This Week in Patronus Fuel: (Small) Victories in Net Neutrality

In which small victories feel like magic.

In a vote 52-47, the Senate voted to maintain Net Neutrality, which would mean a free and open internet for all. It’s only a small victory because it still has to go to the House of Representatives, but for now, our internet isn’t chopped up and sold to us on platters. 

The small measure really reminded me of how important the internet has been in my life and is thus, this week’s Patronus Fuel inspiration. As a millennial, I grew up with the Internet. And I really do mean that, the Internet grew up with us millennials. Is not the skkrr-beep-blarrggle of the sound of old school dial-up what puberty feels like? It came into maturity around the same time as many of us — maturing year by year into a more useful and ubiquitous being (much like millennial to the annoyance of baby boomers — and some of us still remember how dull, but maybe just different life was without it — but only just barely. For Gen Z, losing access to the internet would be devastating, but adaptable. But for millennials it would be regression.

But let’s focus on what we have while we still yet have it, and while we have the opportunity to fight for it.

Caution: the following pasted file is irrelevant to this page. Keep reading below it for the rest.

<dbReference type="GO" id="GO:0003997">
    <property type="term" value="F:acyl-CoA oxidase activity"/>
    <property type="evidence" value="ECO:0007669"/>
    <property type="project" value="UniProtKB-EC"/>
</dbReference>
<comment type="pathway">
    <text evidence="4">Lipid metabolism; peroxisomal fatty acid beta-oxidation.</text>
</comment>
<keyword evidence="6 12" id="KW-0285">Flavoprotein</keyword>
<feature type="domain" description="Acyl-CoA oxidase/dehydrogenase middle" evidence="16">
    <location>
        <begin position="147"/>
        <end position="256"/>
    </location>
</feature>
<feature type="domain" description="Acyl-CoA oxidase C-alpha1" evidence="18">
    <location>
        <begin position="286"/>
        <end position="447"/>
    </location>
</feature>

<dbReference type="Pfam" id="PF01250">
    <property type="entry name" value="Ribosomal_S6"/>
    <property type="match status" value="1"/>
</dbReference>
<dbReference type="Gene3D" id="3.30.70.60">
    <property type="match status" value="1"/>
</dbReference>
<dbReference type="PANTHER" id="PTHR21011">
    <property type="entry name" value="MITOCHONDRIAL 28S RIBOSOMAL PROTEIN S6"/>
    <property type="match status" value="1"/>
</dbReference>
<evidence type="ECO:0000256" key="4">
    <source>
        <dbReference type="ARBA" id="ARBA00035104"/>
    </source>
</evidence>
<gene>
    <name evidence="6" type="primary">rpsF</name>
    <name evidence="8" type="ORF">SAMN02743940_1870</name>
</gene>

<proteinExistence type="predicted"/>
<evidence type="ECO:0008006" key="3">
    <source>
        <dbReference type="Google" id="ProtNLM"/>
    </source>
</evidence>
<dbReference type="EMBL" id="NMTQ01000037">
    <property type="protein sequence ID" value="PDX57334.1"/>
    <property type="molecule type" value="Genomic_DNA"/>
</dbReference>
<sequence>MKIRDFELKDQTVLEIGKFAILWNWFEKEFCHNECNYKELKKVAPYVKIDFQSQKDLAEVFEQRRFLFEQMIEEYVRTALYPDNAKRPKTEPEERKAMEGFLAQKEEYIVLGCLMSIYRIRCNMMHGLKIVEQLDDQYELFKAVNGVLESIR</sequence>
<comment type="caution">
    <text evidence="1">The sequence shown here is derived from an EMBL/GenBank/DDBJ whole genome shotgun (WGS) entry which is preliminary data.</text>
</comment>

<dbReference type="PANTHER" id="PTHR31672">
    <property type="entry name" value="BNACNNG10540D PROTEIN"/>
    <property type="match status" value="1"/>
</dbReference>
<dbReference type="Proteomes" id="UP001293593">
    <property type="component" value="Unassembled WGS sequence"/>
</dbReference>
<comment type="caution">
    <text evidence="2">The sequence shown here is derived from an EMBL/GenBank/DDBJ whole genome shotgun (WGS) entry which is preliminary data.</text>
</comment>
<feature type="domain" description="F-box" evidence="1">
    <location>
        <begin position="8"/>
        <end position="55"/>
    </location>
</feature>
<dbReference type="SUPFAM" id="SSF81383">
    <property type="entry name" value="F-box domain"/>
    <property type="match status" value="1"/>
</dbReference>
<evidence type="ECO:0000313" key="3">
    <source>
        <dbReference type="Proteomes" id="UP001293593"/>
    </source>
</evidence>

The Internet has helped me find stories (to read and to write — like right now! How meta!), find friends, got me through college, and shaped my adult life in ways many of you reading this will understand. I’ve gotten jobs, made friends, created art, etc because of the internet. All things that have enhanced my life. I’ve found family and existed in communities and learned more about everything because of the internet. The Internet has kept me hopeful when I couldn’t find a job or didn’t know how to do something — someone somewhere knew and then I knew that thing too. And if Net Neutrality didn’t exist, I would be a completely different person. 100%.

Whenever I feel lonely IRL, I get on Twitter or go to my favorite sites or hit up my favorite people — people who live miles and miles and miles apart from me and from each other — and my hope in humanity is restored. The internet, of course, also shows how terrible humanity is, but for me it’s been a place where I can curate my best experiences of life, something you can’t do in the real world.

So this week, I cast a hearty expecto patronum because I can, for free. Well, not including the cost of my internet service provider, but right now, they don’t get to charge me not one cent more.